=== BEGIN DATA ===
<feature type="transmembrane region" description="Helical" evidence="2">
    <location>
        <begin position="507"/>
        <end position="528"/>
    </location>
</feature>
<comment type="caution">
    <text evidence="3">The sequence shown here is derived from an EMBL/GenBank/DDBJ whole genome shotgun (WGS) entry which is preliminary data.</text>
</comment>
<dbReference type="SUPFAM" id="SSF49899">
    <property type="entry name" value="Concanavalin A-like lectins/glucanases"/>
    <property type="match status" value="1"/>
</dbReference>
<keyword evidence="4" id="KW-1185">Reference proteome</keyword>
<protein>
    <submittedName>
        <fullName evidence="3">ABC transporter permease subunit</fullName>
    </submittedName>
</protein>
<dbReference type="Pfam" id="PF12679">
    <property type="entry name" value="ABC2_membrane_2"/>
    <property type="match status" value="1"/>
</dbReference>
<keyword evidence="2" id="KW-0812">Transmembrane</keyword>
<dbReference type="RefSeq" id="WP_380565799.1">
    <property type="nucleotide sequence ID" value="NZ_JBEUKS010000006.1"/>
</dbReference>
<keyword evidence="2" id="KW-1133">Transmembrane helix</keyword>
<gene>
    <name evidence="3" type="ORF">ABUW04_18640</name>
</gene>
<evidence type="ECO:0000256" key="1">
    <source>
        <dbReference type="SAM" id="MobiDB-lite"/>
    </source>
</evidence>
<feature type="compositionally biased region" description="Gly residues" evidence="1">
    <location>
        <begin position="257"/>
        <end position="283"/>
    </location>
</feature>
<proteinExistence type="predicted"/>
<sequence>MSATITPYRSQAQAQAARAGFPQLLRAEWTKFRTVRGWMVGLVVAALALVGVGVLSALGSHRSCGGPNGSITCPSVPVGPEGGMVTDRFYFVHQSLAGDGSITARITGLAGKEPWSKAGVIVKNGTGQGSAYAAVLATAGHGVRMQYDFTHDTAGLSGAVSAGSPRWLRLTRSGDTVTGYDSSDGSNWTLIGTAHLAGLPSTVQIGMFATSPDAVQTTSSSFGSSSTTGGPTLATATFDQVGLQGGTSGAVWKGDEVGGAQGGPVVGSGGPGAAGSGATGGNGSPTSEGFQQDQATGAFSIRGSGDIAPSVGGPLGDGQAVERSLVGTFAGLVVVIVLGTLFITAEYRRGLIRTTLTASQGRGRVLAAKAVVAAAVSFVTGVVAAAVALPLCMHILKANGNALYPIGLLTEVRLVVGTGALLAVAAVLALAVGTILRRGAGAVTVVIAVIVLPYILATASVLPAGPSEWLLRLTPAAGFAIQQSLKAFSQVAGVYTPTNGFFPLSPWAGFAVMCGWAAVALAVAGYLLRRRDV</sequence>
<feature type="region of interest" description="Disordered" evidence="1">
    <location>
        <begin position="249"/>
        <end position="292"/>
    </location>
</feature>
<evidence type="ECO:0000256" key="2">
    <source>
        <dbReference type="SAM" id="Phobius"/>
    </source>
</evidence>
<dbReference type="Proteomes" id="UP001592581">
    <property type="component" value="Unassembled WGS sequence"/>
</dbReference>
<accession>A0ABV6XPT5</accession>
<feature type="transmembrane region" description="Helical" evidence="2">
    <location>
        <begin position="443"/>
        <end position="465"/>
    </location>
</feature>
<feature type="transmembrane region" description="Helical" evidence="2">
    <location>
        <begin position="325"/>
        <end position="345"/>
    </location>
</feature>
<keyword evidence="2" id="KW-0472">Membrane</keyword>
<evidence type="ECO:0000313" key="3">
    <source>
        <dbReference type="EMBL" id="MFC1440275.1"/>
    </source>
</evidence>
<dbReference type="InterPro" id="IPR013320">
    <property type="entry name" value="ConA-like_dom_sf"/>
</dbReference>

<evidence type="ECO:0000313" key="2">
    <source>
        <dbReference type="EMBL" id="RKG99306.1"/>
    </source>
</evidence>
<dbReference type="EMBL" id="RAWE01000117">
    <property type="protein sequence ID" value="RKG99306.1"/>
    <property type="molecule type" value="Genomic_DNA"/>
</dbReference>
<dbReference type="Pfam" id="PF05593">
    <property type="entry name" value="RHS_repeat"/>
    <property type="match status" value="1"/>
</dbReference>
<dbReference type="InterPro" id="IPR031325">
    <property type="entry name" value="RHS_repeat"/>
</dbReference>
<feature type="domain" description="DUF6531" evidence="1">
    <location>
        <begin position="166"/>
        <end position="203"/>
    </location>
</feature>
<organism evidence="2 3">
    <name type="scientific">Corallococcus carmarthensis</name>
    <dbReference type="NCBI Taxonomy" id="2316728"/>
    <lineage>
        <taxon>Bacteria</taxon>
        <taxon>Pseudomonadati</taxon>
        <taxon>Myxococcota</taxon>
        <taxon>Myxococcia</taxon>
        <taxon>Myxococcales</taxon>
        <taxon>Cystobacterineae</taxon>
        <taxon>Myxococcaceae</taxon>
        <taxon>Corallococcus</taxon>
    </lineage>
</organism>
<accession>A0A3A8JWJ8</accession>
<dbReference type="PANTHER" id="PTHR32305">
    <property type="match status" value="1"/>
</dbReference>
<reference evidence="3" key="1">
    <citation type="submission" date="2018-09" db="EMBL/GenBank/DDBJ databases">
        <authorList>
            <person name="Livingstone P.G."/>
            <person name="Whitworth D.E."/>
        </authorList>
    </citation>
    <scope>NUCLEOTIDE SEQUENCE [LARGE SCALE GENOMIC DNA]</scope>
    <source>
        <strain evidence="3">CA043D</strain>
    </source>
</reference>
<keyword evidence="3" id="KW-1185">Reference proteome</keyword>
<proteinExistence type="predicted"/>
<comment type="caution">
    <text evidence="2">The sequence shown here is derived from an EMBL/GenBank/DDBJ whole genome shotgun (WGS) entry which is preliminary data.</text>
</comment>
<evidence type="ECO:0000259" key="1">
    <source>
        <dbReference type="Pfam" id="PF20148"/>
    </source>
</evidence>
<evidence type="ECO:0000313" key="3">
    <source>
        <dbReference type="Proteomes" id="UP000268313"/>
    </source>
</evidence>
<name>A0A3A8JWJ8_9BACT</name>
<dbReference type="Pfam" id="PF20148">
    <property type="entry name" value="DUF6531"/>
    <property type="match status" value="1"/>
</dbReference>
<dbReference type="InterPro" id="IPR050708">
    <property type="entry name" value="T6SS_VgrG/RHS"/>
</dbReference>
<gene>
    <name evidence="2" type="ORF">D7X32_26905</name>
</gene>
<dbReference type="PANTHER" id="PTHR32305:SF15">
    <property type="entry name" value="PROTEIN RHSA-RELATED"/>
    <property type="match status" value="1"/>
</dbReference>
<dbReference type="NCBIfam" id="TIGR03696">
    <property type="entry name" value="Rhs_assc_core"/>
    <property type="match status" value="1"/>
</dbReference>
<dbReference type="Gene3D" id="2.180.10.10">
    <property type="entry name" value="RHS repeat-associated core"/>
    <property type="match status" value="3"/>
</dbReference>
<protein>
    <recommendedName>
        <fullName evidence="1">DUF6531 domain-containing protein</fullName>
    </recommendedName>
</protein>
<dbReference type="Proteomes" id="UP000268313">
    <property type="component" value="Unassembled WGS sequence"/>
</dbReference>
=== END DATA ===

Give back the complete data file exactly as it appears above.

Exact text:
<feature type="transmembrane region" description="Helical" evidence="2">
    <location>
        <begin position="507"/>
        <end position="528"/>
    </location>
</feature>
<comment type="caution">
    <text evidence="3">The sequence shown here is derived from an EMBL/GenBank/DDBJ whole genome shotgun (WGS) entry which is preliminary data.</text>
</comment>
<dbReference type="SUPFAM" id="SSF49899">
    <property type="entry name" value="Concanavalin A-like lectins/glucanases"/>
    <property type="match status" value="1"/>
</dbReference>
<keyword evidence="4" id="KW-1185">Reference proteome</keyword>
<protein>
    <submittedName>
        <fullName evidence="3">ABC transporter permease subunit</fullName>
    </submittedName>
</protein>
<dbReference type="Pfam" id="PF12679">
    <property type="entry name" value="ABC2_membrane_2"/>
    <property type="match status" value="1"/>
</dbReference>
<keyword evidence="2" id="KW-0812">Transmembrane</keyword>
<dbReference type="RefSeq" id="WP_380565799.1">
    <property type="nucleotide sequence ID" value="NZ_JBEUKS010000006.1"/>
</dbReference>
<keyword evidence="2" id="KW-1133">Transmembrane helix</keyword>
<gene>
    <name evidence="3" type="ORF">ABUW04_18640</name>
</gene>
<evidence type="ECO:0000256" key="1">
    <source>
        <dbReference type="SAM" id="MobiDB-lite"/>
    </source>
</evidence>
<feature type="compositionally biased region" description="Gly residues" evidence="1">
    <location>
        <begin position="257"/>
        <end position="283"/>
    </location>
</feature>
<proteinExistence type="predicted"/>
<sequence>MSATITPYRSQAQAQAARAGFPQLLRAEWTKFRTVRGWMVGLVVAALALVGVGVLSALGSHRSCGGPNGSITCPSVPVGPEGGMVTDRFYFVHQSLAGDGSITARITGLAGKEPWSKAGVIVKNGTGQGSAYAAVLATAGHGVRMQYDFTHDTAGLSGAVSAGSPRWLRLTRSGDTVTGYDSSDGSNWTLIGTAHLAGLPSTVQIGMFATSPDAVQTTSSSFGSSSTTGGPTLATATFDQVGLQGGTSGAVWKGDEVGGAQGGPVVGSGGPGAAGSGATGGNGSPTSEGFQQDQATGAFSIRGSGDIAPSVGGPLGDGQAVERSLVGTFAGLVVVIVLGTLFITAEYRRGLIRTTLTASQGRGRVLAAKAVVAAAVSFVTGVVAAAVALPLCMHILKANGNALYPIGLLTEVRLVVGTGALLAVAAVLALAVGTILRRGAGAVTVVIAVIVLPYILATASVLPAGPSEWLLRLTPAAGFAIQQSLKAFSQVAGVYTPTNGFFPLSPWAGFAVMCGWAAVALAVAGYLLRRRDV</sequence>
<feature type="region of interest" description="Disordered" evidence="1">
    <location>
        <begin position="249"/>
        <end position="292"/>
    </location>
</feature>
<evidence type="ECO:0000256" key="2">
    <source>
        <dbReference type="SAM" id="Phobius"/>
    </source>
</evidence>
<dbReference type="Proteomes" id="UP001592581">
    <property type="component" value="Unassembled WGS sequence"/>
</dbReference>
<accession>A0ABV6XPT5</accession>
<feature type="transmembrane region" description="Helical" evidence="2">
    <location>
        <begin position="443"/>
        <end position="465"/>
    </location>
</feature>
<feature type="transmembrane region" description="Helical" evidence="2">
    <location>
        <begin position="325"/>
        <end position="345"/>
    </location>
</feature>
<keyword evidence="2" id="KW-0472">Membrane</keyword>
<evidence type="ECO:0000313" key="3">
    <source>
        <dbReference type="EMBL" id="MFC1440275.1"/>
    </source>
</evidence>
<dbReference type="InterPro" id="IPR013320">
    <property type="entry name" value="ConA-like_dom_sf"/>
</dbReference>

<evidence type="ECO:0000313" key="2">
    <source>
        <dbReference type="EMBL" id="RKG99306.1"/>
    </source>
</evidence>
<dbReference type="EMBL" id="RAWE01000117">
    <property type="protein sequence ID" value="RKG99306.1"/>
    <property type="molecule type" value="Genomic_DNA"/>
</dbReference>
<dbReference type="Pfam" id="PF05593">
    <property type="entry name" value="RHS_repeat"/>
    <property type="match status" value="1"/>
</dbReference>
<dbReference type="InterPro" id="IPR031325">
    <property type="entry name" value="RHS_repeat"/>
</dbReference>
<feature type="domain" description="DUF6531" evidence="1">
    <location>
        <begin position="166"/>
        <end position="203"/>
    </location>
</feature>
<organism evidence="2 3">
    <name type="scientific">Corallococcus carmarthensis</name>
    <dbReference type="NCBI Taxonomy" id="2316728"/>
    <lineage>
        <taxon>Bacteria</taxon>
        <taxon>Pseudomonadati</taxon>
        <taxon>Myxococcota</taxon>
        <taxon>Myxococcia</taxon>
        <taxon>Myxococcales</taxon>
        <taxon>Cystobacterineae</taxon>
        <taxon>Myxococcaceae</taxon>
        <taxon>Corallococcus</taxon>
    </lineage>
</organism>
<accession>A0A3A8JWJ8</accession>
<dbReference type="PANTHER" id="PTHR32305">
    <property type="match status" value="1"/>
</dbReference>
<reference evidence="3" key="1">
    <citation type="submission" date="2018-09" db="EMBL/GenBank/DDBJ databases">
        <authorList>
            <person name="Livingstone P.G."/>
            <person name="Whitworth D.E."/>
        </authorList>
    </citation>
    <scope>NUCLEOTIDE SEQUENCE [LARGE SCALE GENOMIC DNA]</scope>
    <source>
        <strain evidence="3">CA043D</strain>
    </source>
</reference>
<keyword evidence="3" id="KW-1185">Reference proteome</keyword>
<proteinExistence type="predicted"/>
<comment type="caution">
    <text evidence="2">The sequence shown here is derived from an EMBL/GenBank/DDBJ whole genome shotgun (WGS) entry which is preliminary data.</text>
</comment>
<evidence type="ECO:0000259" key="1">
    <source>
        <dbReference type="Pfam" id="PF20148"/>
    </source>
</evidence>
<evidence type="ECO:0000313" key="3">
    <source>
        <dbReference type="Proteomes" id="UP000268313"/>
    </source>
</evidence>
<name>A0A3A8JWJ8_9BACT</name>
<dbReference type="Pfam" id="PF20148">
    <property type="entry name" value="DUF6531"/>
    <property type="match status" value="1"/>
</dbReference>
<dbReference type="InterPro" id="IPR050708">
    <property type="entry name" value="T6SS_VgrG/RHS"/>
</dbReference>
<gene>
    <name evidence="2" type="ORF">D7X32_26905</name>
</gene>
<dbReference type="PANTHER" id="PTHR32305:SF15">
    <property type="entry name" value="PROTEIN RHSA-RELATED"/>
    <property type="match status" value="1"/>
</dbReference>
<dbReference type="NCBIfam" id="TIGR03696">
    <property type="entry name" value="Rhs_assc_core"/>
    <property type="match status" value="1"/>
</dbReference>
<dbReference type="Gene3D" id="2.180.10.10">
    <property type="entry name" value="RHS repeat-associated core"/>
    <property type="match status" value="3"/>
</dbReference>
<protein>
    <recommendedName>
        <fullName evidence="1">DUF6531 domain-containing protein</fullName>
    </recommendedName>
</protein>
<dbReference type="Proteomes" id="UP000268313">
    <property type="component" value="Unassembled WGS sequence"/>
</dbReference>